In the years before our big step, it was almost a tradition that we went to Berchtesgaden or the Alpbachtal for Christmas. Simply because the probability of snow was greater there than in Saxony or Thuringia. Most of the time, it worked and was very nice. But this year, it should be a little different because the weather forecast for Austin (sunny 23 degrees over Christmas) indicated a snow probability of 0%.
After Matthias joined us on December 18th and our family was complete again, we wanted to spend the Christmas holidays a little contemplative and in peace to leave the stress of the past weeks behind us. While Matthias was still struggling with the 7 hour time difference, Celina and Andrea visited the German Community’s Christmas market in Austin and enjoyed the supposedly “German” flair.
But much more impressive was the “Trail of Lights” in Zilker Park, set up annually by the city of Austin, which always attracts thousands of guests and creates a Christmas atmosphere with its diverse light installations or the colorful design around the Mozart Cafe.
The shopping centers and many houses have been lovingly decorated for weeks; entire streets glow in the evening and compete for the most beautiful design.
On Christmas Eve, as every year, there was potato salad with sausages and later mulled wine, self-baked cookies, and stollen from the ALDI in front of the (albeit somewhat clear) Christmas tree. Simultaneously, “Three Hazelnuts for Cinderella” was played on the DVD player for what felt like a hundred thousand times …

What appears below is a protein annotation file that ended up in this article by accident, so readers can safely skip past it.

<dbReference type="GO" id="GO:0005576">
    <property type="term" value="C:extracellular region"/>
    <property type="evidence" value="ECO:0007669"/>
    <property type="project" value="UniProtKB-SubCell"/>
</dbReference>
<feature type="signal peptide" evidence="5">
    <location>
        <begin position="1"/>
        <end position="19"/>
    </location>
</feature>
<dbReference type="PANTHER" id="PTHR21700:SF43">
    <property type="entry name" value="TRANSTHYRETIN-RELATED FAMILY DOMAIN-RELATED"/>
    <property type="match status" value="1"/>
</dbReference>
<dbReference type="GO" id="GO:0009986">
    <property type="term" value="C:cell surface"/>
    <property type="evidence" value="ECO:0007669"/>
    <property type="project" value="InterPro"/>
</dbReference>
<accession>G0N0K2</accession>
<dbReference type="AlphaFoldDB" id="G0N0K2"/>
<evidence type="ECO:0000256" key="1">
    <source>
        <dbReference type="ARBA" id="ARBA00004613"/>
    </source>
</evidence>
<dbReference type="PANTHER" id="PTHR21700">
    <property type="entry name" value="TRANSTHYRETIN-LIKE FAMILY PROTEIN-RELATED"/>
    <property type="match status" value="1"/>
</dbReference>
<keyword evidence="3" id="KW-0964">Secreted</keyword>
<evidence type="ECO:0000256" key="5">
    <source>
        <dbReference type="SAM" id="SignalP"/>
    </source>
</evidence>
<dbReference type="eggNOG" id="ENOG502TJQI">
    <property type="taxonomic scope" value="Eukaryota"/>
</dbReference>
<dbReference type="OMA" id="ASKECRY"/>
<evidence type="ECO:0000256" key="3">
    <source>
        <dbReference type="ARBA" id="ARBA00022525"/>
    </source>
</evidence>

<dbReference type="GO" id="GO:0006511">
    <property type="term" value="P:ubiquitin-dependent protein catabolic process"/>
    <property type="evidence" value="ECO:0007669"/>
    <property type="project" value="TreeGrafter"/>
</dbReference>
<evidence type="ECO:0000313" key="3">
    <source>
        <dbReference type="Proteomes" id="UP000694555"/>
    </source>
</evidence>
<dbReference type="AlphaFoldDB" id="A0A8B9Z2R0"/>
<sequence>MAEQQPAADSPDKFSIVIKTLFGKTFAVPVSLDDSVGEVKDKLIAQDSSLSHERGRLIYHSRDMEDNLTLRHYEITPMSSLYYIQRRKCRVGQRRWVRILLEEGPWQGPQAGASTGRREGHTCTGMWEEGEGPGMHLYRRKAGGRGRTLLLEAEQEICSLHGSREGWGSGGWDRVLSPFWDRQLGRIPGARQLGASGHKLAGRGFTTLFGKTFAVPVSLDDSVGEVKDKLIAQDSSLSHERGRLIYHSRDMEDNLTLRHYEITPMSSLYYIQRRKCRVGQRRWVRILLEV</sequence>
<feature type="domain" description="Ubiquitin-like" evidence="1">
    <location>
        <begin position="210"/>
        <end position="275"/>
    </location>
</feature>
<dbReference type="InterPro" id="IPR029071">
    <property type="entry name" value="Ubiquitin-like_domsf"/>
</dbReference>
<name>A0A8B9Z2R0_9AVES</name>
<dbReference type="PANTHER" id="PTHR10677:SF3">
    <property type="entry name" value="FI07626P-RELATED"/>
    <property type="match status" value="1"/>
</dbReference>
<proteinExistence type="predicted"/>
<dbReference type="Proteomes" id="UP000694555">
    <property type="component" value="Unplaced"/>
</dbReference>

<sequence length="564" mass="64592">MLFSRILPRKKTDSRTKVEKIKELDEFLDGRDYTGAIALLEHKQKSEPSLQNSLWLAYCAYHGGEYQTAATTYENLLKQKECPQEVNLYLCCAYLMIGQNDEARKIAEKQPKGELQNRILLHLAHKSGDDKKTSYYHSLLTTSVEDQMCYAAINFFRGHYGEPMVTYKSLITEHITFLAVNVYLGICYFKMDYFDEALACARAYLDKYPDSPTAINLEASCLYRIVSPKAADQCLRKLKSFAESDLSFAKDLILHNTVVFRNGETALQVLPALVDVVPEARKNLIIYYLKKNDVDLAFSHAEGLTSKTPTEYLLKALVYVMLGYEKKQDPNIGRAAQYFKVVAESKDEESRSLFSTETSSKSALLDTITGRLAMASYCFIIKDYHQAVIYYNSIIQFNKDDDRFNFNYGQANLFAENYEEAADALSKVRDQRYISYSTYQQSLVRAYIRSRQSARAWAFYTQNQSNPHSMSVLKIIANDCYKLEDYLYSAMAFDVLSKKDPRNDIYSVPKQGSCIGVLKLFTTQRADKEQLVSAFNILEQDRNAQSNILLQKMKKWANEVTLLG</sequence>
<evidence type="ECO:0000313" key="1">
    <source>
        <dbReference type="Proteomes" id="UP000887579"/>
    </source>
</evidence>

We then spent the holidays with excursions to the nearby parks and lakes, downtown, to the oasis, or by the pool so that Matthias could get to know his new home. But after the first few days, due to the city’s size, he had completely lost track of everything and insisted on using the navigation system every time he drove (even if it was just for shopping). In the absence of a Christmas goose or at least a Christmas duck, we finally had to resort to Texan BBQ in the beer garden at Rudy’s. Smoked Brisket is also a tasty alternative.
We spent New Year’s Eve just as quietly at home in our four walls. There are New Year’s Eve parties here too, but we didn’t want to do that to ourselves. By the way, there are no private bangs and fireworks here! Usually, the cities organize large fireworks, but due to the high risk of forest fires, only the residential complexes have organized small fireworks. Punctually at midnight, there was, of course, a little sparkling wine and a Texan whiskey to toast to a new “Happy New Year.” What the new year would actually bring … nobody had suspected that!